Upper Lid Surgeries

  • Blepharoplasty
  • Congenital Ptosis Repair (since birth): Frontalis Suspension, Levator Resection
  • Acquired Ptosis repair (adult): External Levator Advancement, Frontalis Sling
  • Challenging Ptosis from Systemic Diseases: Myasthenia Gravis, Myotonic Dystrophy
  • Skin Cancer Reconstruction including Full Thickness Skin Grafts


Dermatochalasis (or excess eyelid skin) can require removal for either cosmetic or functional reasons. This tissue can cause decreased vision or a fatigued look, and this procedure is covered by insurance when the excess skin is affecting vision.



(Patient had Blepharoplasty and Direct Brow Lift)

Ptosis Repair

If the muscle that lifts the eyelid (the levator muscle) has stretched or becomes detached, it can cause drooping of the eyelid which is known as ptosis. This causes decreased vision and is treated by tightening the muscle. This in turn elevates the eyelid to a normal height. Depending on the amount of eyelid drooping and the function of the lifting muscle, the eyelid can be raised using one of three methods. Ptosis can be associated with systemic conditions and oculoplastic physicians are specifically trained to evaluate for these diseases, as they can require additional testing and treatment. This procedure is frequently covered by insurance.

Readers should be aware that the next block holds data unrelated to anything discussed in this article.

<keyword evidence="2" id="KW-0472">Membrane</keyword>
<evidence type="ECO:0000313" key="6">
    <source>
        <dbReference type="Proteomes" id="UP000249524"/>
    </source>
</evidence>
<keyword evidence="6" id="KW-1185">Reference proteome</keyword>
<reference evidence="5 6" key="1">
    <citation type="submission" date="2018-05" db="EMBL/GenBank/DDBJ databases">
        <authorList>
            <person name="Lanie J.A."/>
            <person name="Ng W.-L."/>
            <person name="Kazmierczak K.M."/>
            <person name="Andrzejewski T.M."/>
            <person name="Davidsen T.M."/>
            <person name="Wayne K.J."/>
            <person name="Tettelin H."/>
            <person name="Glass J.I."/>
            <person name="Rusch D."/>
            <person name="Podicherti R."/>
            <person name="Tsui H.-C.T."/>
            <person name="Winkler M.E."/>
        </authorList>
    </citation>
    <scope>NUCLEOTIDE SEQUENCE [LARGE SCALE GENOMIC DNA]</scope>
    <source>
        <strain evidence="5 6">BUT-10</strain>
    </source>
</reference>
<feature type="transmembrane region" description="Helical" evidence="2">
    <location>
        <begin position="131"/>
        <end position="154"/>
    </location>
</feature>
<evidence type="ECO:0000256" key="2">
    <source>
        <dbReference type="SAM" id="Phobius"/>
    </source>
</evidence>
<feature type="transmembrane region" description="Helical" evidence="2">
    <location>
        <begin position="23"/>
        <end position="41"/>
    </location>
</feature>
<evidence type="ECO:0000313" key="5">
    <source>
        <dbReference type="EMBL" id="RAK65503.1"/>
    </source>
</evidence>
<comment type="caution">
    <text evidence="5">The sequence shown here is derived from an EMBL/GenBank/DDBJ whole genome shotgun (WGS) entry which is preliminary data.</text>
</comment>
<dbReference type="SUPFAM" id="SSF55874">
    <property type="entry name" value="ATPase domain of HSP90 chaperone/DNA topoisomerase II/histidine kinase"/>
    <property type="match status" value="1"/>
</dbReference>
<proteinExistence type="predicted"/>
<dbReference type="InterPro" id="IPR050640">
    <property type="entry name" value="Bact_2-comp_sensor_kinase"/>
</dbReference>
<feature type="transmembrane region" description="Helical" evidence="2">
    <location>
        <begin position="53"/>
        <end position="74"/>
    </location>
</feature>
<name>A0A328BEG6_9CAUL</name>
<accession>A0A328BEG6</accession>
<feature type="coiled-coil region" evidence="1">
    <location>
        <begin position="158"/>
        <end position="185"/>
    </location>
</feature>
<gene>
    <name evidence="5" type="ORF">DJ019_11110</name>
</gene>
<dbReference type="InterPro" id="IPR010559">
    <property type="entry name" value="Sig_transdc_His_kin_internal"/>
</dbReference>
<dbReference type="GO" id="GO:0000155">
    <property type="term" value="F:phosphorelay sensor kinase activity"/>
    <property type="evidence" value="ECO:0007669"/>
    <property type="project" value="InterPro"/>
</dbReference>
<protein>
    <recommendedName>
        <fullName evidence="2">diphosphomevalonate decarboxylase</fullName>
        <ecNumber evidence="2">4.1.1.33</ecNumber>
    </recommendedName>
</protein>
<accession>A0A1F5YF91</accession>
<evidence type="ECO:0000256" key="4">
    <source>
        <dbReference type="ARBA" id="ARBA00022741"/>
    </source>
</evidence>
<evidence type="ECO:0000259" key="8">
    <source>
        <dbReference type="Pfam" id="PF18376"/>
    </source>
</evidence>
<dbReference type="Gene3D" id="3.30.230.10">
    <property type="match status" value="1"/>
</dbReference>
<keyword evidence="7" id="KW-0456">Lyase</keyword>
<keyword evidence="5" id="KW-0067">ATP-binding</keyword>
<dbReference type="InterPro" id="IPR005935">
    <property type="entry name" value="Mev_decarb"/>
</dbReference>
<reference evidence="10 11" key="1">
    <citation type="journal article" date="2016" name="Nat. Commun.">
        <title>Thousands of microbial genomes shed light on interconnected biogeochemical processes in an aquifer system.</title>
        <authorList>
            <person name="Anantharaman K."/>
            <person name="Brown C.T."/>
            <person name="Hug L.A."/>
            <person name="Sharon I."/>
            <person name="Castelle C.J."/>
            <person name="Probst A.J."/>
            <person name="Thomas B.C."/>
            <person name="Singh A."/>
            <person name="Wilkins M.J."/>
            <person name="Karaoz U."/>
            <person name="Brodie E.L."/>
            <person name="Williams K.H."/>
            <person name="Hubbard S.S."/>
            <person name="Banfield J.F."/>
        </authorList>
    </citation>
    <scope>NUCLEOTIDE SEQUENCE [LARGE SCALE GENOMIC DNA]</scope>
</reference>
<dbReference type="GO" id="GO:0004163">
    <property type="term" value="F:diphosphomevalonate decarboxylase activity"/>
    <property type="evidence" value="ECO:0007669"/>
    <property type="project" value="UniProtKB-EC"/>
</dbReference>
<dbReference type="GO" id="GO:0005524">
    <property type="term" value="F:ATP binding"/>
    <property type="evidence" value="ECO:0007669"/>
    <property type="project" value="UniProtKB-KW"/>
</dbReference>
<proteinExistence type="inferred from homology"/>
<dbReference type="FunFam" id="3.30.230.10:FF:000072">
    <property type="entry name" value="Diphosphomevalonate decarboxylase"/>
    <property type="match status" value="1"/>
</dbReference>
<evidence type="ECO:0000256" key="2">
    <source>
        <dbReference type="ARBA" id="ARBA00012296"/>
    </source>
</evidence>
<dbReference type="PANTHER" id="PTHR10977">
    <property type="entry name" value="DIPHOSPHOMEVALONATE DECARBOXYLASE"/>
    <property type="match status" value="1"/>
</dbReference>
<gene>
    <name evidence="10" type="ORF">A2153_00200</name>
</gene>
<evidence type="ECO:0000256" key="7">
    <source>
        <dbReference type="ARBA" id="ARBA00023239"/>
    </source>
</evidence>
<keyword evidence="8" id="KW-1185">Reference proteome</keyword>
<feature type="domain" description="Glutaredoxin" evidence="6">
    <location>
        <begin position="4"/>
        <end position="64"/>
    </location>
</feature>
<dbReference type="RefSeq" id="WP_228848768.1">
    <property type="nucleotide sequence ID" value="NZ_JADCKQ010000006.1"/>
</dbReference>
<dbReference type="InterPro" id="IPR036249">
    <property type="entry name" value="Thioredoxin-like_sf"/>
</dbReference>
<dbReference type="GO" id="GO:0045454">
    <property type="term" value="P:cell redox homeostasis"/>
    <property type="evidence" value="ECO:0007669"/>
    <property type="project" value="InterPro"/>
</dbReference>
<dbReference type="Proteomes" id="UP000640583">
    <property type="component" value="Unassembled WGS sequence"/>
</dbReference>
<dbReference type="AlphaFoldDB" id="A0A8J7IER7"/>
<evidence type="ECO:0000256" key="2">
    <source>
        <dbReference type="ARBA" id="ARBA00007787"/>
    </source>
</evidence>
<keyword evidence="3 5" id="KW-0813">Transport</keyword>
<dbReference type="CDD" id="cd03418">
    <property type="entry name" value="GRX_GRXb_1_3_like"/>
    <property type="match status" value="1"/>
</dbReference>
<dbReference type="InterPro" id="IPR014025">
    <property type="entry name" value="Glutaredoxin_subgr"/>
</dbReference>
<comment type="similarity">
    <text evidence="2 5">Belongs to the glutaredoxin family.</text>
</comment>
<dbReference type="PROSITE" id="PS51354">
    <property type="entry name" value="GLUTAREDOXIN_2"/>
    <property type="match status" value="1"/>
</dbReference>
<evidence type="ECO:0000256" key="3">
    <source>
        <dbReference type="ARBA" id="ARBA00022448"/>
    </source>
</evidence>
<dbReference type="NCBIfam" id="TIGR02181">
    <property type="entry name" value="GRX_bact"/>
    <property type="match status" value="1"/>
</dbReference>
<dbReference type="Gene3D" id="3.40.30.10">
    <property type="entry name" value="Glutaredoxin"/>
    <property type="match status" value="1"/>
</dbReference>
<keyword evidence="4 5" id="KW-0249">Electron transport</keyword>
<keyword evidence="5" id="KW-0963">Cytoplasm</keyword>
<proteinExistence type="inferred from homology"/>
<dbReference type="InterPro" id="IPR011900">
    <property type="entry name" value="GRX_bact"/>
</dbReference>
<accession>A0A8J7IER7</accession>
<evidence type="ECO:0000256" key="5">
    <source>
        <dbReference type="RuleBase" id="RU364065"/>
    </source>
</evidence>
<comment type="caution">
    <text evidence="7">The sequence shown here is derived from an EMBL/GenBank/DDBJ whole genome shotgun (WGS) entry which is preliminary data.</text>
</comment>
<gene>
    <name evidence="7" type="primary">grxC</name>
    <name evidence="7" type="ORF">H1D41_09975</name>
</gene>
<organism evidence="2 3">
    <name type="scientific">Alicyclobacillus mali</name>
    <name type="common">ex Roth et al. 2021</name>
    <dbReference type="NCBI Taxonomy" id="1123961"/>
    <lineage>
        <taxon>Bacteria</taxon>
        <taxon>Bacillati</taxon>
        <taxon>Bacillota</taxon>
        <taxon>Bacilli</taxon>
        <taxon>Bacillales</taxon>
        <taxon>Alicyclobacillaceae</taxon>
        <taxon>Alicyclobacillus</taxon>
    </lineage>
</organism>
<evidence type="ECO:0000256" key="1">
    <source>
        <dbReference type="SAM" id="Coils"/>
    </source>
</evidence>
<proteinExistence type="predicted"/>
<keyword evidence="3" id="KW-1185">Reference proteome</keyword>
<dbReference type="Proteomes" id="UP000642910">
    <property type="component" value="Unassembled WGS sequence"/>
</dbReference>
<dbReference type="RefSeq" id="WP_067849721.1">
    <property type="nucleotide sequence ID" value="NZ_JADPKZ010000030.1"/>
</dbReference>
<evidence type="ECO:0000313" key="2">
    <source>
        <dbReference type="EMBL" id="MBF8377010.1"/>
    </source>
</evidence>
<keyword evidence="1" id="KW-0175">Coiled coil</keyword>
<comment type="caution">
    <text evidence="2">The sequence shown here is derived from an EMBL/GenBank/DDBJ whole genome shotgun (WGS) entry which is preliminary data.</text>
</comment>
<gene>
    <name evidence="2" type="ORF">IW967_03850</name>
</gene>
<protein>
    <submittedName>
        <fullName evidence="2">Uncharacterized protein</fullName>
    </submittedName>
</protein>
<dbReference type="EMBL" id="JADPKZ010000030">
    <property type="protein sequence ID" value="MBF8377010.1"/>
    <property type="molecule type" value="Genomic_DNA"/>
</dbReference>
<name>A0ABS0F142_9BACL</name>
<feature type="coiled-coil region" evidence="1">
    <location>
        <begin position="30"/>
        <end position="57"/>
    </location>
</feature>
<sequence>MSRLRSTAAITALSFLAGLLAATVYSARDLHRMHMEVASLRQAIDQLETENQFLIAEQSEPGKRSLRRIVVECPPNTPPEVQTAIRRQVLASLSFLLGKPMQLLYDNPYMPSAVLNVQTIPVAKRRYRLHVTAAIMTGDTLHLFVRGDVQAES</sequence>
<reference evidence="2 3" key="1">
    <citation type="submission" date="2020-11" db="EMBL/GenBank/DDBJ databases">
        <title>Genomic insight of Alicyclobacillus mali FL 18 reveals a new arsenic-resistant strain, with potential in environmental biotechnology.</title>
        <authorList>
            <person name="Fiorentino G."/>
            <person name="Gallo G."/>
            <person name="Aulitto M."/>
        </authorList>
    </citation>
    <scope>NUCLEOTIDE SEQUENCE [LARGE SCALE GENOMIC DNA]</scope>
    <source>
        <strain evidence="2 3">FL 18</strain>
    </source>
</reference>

Congenital Ptosis Repair

When an eyelid droops since birth, it is referred to as congenital ptosis. This can block a patient’s vision, and in children it can impair visual development. Elevating the eyelid can reduce the risk of visual loss in children or improve a patient’s peripheral vision. Depending on the function of the lifting muscle, the eyelid can be lifted in one of two ways. This condition is covered by insurance when it is placing a patient at risk for vision loss.



Skin Cancer Reconstruction

There are three common skin cancers of the eyelid as well as numerous rare types. Depending
on the location and size of the lesion, excision of the malignancy can require the involvement of a Mohs surgeon, who is a dermatologist specialized in the excision of malignant lesions. After the Mohs surgeon has successfully removed the malignancy, reconstruction by an oculoplastic surgeon is then performed in order to ensure the eyelid maintains a proper position and function.